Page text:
The Relationship between Checklist Scores on a Communication OSCE and Analogue Patients’ Perceptions of Communication
Many efforts to teach and evaluate physician–patient communication are based on two assumptions: first, that communication can be conceptualized as consisting of specific observable behaviors, and second, that physicians who exhibit certain behaviors are more effective in communicating with patients. These assumptions are usually implicit, and are seldom tested. The purpose of this study was to investigate whether specific communication behaviors are positively related to patients’ perceptions of effective communication. Trained raters used a checklist to record the presence or absence of specific communication behaviors in 100 encounters in a communication Objective Structured Clinical Examination (OSCE). Lay volunteers served as analogue patients and rated communication during each encounter. Correlations between checklist scores and analogue patients’ ratings were not significantly different from zero for four of five OSCE cases studied. Within each case, certain communication behaviors did appear to be related to patients’ ratings, but the critical behaviors were not consistent across cases. We conclude that scores from OSCE communication checklists may not predict patients’ perceptions of communication. Determinants of patient perceptions of physician communication may be more subtle, more complex, and more case-specific than we were able to capture with the current checklist.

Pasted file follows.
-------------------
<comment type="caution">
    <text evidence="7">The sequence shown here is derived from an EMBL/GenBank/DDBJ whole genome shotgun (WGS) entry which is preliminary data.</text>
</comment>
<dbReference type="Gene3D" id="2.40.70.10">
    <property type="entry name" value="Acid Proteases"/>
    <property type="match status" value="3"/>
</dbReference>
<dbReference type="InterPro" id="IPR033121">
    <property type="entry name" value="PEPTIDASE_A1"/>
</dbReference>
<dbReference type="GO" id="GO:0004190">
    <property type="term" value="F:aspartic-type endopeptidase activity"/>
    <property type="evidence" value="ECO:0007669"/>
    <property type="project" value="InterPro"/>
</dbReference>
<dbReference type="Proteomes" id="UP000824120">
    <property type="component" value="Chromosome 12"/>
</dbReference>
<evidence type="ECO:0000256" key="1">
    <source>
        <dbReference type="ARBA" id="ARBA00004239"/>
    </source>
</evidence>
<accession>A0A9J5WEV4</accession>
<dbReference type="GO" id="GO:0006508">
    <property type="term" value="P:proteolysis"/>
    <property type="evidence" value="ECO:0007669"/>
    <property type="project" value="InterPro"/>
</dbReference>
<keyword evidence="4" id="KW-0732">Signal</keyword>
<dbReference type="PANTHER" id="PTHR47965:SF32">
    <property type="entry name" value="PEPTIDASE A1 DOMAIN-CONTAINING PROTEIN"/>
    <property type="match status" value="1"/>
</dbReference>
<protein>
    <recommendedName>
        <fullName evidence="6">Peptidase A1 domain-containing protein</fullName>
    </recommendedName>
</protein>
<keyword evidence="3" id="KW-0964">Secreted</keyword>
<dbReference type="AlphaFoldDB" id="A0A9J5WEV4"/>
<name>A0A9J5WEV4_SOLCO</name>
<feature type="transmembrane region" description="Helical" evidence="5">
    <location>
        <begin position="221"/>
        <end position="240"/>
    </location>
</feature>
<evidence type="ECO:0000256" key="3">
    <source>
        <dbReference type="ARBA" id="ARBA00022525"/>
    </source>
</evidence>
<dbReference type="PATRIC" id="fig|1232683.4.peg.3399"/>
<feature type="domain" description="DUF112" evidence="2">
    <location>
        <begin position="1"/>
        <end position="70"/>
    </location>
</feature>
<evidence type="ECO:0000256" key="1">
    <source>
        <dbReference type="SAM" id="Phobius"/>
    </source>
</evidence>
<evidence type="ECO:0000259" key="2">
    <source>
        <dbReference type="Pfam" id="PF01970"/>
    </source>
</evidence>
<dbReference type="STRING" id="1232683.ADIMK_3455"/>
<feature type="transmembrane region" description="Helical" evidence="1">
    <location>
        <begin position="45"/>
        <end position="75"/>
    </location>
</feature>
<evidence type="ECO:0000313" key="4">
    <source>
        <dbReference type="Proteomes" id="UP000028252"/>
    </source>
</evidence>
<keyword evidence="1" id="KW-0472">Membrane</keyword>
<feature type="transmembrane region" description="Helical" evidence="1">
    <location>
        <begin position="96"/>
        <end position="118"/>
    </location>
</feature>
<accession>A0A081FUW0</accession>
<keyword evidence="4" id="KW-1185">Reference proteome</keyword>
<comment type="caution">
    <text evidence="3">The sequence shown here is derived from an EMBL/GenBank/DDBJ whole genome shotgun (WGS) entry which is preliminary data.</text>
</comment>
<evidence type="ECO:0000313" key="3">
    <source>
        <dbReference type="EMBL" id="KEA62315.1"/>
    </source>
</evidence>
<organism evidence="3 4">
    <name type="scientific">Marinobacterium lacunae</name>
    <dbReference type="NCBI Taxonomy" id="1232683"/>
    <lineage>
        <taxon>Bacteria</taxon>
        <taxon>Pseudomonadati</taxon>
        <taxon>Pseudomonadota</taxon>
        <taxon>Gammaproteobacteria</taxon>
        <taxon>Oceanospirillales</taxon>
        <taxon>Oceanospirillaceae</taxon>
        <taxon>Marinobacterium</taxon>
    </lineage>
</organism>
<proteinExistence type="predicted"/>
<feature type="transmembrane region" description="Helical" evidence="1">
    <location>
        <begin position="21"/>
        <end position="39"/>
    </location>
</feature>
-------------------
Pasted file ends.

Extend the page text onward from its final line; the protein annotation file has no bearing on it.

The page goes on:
Keywordsmedical education OSCE physician–patient communication
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